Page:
Some time ago, I posted an interview that I did with myself. Now, nearly 5 years later, I was approached for a second interview, one that not conducted by me, for an academic paper. This was done by the wife of the legendary artist who brought us three unforgettable comics (refreshers here, here,and here).
It should be noted that this interview was conducted on the spur of the moment over IM while I was working at my ‘real job’ and I didn’t really have time to prepare, so some of the info may be a little rough around the edges, but I like it that way. Keeps things ‘real’. It also made me think about games in ways that I hadn’t before, which is always refreshing.
This is also the second academic paper that I’ve posted (the first one is here). I feel so… collegiate.
Ethnosemantic Taxonomy of Video Games
I did not grow up playing video games, but I married a man who did. He and his friends play lots of video games, and it is the primary activity and subject of discussion when they get together. Among his friends, I am the only wife who doesn’t play video games. Almost all I know about them is the names of some of the more famous mainstream ones. My informant is my husband’s friend William Morris, who is in his mid / late 20’s and has played video games for most of his life. He has also worked in the video game industry, attended industry conventions where new products and concepts are introduced, and keeps up on the latest developments; he therefore brings more than the usual level of expertise and credibility to the subject. I interviewed him on 07-7-28 via “instant message,” which conveniently constituted a transcript of the conversation, even as it was ongoing. This paper includes a list of questions and a brief essay. Please also find attached a chart.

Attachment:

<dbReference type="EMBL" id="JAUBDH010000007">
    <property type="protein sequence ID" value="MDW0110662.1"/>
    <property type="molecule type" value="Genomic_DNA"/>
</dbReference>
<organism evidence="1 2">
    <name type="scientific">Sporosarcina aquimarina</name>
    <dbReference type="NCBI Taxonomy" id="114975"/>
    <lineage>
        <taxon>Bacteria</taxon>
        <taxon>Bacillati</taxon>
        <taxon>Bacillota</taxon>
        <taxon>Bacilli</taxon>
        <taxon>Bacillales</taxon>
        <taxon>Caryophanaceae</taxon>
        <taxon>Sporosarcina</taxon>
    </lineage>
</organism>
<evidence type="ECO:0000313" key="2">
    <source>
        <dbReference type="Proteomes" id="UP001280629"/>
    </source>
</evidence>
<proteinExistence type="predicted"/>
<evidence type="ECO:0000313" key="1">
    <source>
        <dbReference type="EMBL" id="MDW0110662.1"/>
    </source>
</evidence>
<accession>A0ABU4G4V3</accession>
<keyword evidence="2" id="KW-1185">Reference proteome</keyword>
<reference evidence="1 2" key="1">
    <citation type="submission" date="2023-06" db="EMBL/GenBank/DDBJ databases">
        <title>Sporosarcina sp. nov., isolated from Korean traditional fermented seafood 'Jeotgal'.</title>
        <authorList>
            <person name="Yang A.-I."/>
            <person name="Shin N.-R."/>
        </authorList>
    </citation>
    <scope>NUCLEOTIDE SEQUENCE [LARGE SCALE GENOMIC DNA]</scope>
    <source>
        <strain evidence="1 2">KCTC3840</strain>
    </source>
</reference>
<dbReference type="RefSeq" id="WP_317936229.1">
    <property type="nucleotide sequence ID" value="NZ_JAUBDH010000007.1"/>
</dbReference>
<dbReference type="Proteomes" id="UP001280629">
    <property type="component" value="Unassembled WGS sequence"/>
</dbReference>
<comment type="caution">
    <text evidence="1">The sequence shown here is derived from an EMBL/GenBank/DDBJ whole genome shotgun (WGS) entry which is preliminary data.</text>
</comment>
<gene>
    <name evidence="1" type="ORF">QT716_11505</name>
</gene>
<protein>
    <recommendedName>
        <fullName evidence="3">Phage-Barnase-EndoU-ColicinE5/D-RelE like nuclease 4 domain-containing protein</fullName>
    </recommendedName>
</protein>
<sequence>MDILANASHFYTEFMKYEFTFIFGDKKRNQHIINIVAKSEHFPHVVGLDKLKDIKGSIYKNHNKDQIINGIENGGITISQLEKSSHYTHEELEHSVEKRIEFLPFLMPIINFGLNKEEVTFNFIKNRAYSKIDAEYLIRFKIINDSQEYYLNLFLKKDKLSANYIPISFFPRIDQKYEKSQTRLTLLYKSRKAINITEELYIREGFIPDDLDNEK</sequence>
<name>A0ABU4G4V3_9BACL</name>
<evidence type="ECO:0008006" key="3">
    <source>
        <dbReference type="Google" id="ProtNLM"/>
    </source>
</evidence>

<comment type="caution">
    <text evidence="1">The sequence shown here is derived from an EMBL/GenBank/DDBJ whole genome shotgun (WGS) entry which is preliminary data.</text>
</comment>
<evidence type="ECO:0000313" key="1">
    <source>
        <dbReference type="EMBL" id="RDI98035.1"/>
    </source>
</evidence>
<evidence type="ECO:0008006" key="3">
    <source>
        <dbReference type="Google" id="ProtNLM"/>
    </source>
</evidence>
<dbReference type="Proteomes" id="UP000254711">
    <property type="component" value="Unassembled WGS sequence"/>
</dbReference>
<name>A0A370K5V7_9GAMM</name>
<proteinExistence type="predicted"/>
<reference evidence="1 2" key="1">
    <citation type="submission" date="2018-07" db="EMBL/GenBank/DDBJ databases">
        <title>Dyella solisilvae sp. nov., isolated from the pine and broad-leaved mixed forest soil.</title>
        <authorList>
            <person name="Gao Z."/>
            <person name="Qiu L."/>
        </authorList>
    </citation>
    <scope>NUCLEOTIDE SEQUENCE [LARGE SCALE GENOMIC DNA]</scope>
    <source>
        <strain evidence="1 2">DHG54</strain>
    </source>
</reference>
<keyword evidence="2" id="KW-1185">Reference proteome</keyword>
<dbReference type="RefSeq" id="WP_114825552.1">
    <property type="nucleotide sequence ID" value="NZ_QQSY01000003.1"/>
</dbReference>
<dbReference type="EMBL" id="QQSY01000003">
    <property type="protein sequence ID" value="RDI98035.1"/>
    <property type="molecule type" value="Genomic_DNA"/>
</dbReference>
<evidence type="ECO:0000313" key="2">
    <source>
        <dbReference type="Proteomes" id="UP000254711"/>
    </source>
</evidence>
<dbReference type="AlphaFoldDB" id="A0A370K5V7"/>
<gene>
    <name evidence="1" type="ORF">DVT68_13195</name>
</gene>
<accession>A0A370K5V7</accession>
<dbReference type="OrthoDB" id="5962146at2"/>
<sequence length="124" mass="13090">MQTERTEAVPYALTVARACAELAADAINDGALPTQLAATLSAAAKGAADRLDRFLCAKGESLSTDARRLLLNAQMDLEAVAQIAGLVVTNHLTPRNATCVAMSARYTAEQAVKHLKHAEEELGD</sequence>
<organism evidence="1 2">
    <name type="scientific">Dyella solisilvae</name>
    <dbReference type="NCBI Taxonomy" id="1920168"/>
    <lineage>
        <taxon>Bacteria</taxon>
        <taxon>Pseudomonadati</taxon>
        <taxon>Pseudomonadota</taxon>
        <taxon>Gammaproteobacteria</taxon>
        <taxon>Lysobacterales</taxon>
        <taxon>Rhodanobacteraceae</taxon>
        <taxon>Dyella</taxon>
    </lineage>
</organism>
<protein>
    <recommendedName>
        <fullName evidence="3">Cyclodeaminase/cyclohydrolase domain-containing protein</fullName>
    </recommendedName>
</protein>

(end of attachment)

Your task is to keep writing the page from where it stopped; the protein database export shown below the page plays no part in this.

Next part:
The following is a list of questions I asked. Some of them are a little opaque out of context; I was responding to information that Will had given me.
1. How many kinds of video games are there, or what is the first basic division?
2. Okay, so four divisions to video games? (answer = no)
3. Does the RPG category break down into smaller categories? And also, can you define RPG?
4. What does MMORPG stand for?
5. Are there categories of single-player RPG?
6. Is there more than one kind of MMORPG?
7. Adventure games: Are there different categories of that category? And how would you define it?
8. So is adventure game a subset of RPG?
9. And action game is its own sort of category, but with no further division?
10. Okay, so Puzzle games: What are they, and what kinds of puzzle games are there?
11. So, would it be fair to say that “sorting” and “other” are the kinds of puzzle games? (answer = no)
12. With the puzzle games, are there different kinds of sorting, different kinds of matching, different kinds of logic, etc?
13. Are there different kinds of FPS?
14. Do you consider the online ones different from the not-online ones?
15. Strategy Games: What are they, and are there different kinds?
16. Okay, so you’re trying to out-plan the computer or the opponent?
17. Are there different kinds of strategy games? Or is war basically the only context for them?